VANCOUVER — Hanan Alawwad had already escaped killings, kidnappings and bombings in Syria when her son was diagnosed with Hodgkin’s lymphoma.
The mother of five sought refuge with her family in Lebanon, where little Ayman became ill in 2013. His medical costs were not covered in the neighbouring country, so Alawwad began travelling home with her boy once a week for his treatment.
“In the hospital, we would be hearing the sound of bullets and explosions,” recalled Alawwad, speaking through a translator. “I would cross the border and I’m not sure if I will come back.”
The family of seven now lives in Surrey, B.C., after arriving in Canada last December as government-assisted refugees. Seven-year-old Ayman spent the first four months in hospital and is now recovering.
As the rambunctious little boy played with his brothers and sisters outside a newcomer centre under construction, Alawwad said other refugees deserve the same chance to start a new life in Canada.
“Right now, everybody has high needs. Syria, the situation there is unbearable,” she said. “Those who are healthy, now they have sons who are crippled (from bombings).”
The family was among several dozen refugees visiting the Immigrant Services Society of B.C.’s Welcome House, a $24.5-million housing and support facility set to open in Vancouver next June.
Alawwad’s husband, Samer Aldhmad, said they were originally from Daraa, among the first cities where Syrian forces violently suppressed protests in 2011.
Refugees to Canada must pay for their travel and are sometimes offered loans by the federal government. Although Aldhmad had to take out a loan of about $7,000, he said he didn’t mind.
“It was kind of a dream for me to come here, because the education is free for the kids,” he said through a translator. “The government helped us in many ways as well.”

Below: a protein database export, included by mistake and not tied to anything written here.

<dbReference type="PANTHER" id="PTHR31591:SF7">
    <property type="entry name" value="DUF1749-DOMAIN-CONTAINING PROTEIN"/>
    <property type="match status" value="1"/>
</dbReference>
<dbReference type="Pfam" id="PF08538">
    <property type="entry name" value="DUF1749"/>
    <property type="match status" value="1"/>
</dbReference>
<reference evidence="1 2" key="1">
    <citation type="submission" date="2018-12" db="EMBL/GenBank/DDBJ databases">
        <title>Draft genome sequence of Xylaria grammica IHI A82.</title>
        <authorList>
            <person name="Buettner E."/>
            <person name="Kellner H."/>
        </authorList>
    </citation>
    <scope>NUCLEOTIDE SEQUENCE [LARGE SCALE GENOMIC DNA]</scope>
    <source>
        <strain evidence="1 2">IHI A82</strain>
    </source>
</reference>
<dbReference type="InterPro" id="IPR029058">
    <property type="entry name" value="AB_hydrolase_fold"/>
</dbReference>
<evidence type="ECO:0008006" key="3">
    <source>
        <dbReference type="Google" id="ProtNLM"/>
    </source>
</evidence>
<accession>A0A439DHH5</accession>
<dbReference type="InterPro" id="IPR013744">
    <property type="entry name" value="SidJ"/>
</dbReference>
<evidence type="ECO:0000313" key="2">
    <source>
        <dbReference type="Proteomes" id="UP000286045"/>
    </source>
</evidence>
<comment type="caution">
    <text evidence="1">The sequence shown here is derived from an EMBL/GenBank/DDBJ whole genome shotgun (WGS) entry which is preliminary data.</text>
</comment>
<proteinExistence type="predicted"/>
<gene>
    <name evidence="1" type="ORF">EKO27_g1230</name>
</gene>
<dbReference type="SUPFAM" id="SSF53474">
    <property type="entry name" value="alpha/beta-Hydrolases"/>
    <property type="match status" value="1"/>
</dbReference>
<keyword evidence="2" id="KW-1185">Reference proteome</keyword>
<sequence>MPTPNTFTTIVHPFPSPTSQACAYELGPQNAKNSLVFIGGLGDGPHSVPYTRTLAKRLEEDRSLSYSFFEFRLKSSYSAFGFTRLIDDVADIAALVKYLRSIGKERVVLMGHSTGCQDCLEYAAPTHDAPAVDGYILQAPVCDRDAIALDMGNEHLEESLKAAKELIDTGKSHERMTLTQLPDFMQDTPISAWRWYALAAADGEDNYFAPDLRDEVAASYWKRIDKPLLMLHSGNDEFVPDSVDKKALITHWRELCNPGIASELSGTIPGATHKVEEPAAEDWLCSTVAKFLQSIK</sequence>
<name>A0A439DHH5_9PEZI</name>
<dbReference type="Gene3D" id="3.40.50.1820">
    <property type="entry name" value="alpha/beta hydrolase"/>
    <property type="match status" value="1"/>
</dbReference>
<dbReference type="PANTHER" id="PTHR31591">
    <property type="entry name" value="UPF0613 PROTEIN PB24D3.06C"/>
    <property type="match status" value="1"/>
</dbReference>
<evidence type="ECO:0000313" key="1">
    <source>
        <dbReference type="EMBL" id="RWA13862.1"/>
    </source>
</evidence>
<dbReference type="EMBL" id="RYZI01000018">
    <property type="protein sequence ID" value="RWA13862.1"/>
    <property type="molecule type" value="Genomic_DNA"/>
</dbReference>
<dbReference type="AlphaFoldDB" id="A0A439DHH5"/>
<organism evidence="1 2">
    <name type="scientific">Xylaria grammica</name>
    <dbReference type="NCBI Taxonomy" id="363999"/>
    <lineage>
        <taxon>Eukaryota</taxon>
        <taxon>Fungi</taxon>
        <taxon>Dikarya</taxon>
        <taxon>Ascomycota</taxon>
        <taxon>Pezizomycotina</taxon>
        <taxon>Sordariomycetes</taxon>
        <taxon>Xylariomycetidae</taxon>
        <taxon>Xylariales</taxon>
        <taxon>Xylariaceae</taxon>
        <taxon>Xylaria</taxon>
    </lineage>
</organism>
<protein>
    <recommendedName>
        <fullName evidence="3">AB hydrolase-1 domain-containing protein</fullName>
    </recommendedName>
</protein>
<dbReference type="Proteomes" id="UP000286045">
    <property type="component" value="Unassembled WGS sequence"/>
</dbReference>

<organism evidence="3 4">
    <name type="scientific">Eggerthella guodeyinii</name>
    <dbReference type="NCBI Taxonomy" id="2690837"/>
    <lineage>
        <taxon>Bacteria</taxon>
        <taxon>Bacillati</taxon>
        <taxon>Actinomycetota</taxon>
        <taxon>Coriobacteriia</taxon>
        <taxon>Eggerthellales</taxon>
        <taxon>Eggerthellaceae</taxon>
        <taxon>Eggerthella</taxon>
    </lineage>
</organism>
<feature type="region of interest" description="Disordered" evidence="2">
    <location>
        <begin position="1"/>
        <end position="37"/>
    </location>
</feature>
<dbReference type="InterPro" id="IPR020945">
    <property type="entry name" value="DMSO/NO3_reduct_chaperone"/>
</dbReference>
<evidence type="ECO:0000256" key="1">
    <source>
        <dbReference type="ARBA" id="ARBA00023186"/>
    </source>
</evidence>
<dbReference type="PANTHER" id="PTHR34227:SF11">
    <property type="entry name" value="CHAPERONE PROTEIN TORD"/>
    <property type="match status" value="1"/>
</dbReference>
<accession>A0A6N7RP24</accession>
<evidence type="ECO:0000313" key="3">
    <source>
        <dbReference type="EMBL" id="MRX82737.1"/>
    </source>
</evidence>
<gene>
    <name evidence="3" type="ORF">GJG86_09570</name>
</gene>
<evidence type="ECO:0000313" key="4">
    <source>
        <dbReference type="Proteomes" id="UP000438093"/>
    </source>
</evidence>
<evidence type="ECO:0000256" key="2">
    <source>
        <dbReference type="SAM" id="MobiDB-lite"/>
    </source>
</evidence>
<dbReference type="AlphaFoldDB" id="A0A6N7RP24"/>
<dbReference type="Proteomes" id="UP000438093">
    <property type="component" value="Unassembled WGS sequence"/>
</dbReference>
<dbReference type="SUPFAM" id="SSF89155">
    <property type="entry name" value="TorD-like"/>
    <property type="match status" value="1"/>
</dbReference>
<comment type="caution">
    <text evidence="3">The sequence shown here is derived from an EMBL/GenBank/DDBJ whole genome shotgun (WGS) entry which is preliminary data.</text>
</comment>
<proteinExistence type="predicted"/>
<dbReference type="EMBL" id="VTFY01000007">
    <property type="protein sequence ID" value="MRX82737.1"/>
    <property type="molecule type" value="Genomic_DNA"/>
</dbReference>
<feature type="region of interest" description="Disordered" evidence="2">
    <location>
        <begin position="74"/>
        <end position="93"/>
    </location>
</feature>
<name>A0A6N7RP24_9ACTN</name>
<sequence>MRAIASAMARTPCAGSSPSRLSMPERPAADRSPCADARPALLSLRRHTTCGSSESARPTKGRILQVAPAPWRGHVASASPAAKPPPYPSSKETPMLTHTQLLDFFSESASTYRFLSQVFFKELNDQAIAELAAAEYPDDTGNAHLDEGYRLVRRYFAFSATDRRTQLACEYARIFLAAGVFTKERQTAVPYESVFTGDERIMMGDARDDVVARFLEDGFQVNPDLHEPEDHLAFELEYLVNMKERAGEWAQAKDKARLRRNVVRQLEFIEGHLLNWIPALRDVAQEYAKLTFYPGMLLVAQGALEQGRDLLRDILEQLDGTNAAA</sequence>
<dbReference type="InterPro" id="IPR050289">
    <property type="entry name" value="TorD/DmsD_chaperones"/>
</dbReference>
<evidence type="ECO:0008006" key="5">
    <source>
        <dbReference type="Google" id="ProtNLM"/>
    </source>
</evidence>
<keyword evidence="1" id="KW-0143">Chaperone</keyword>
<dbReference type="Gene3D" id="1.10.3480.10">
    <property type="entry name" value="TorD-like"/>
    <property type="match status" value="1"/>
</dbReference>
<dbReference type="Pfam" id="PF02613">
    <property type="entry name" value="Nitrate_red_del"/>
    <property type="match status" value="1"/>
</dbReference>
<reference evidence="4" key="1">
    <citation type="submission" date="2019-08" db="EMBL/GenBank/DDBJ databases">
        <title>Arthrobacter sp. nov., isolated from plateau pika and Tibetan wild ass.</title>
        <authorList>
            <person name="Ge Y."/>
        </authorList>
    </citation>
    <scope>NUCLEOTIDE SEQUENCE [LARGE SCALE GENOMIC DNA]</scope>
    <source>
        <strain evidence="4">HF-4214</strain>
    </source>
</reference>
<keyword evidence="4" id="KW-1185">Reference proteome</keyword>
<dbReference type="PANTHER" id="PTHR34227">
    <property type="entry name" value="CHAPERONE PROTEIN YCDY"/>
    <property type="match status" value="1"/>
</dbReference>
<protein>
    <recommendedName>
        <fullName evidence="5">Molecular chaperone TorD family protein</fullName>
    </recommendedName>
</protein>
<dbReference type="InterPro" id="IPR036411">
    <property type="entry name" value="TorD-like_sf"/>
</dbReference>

The newcomer centre, funded with support from the City of Vancouver and Vancity credit union, will include 18 housing units with up to 130 beds, a health clinic and adult education classes.
Mayor Gregor Robertson said he has joined mayors in Toronto and Calgary in urging the federal government and cities to do more for refugees.
Robertson said he will ask council next week to support a motion calling on Canada to increase the number of government-assisted refugees to at least 20,000 per year by 2020.
“Undoubtedly, we have a crisis right now with Syrian refugees,” he said.
“Many people in this city want to help. Many people across Canada want to help and are frustrated by our federal government’s lack of action.”
Prime Minister Stephen Harper has faced harsh criticism about Canada’s immigration policies since a photo of three-year-old Alan Kurdi lying dead on a Turkish beach emerged last week.
On Thursday, Harper hinted that the government might shift its plans for refugee response in the near future. So far, he has vowed to bring in 11,300 Syrians over the next three years.
Majd Agha, a 22-year-old Syrian college student who settled in B.C. last summer, said outside the newcomer centre that the Canadian government has been generous to him, but it must do more.
“We have the resources, and we have the wealth, and we have the ability,” he said. “We have the very generous people to do more for these refugees who are stateless and waiting hopefully.”
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Laura Kane, The Canadian Press
Note to readers: This is a corrected story. An earlier version misspelled Samer Aldhmad’s last name.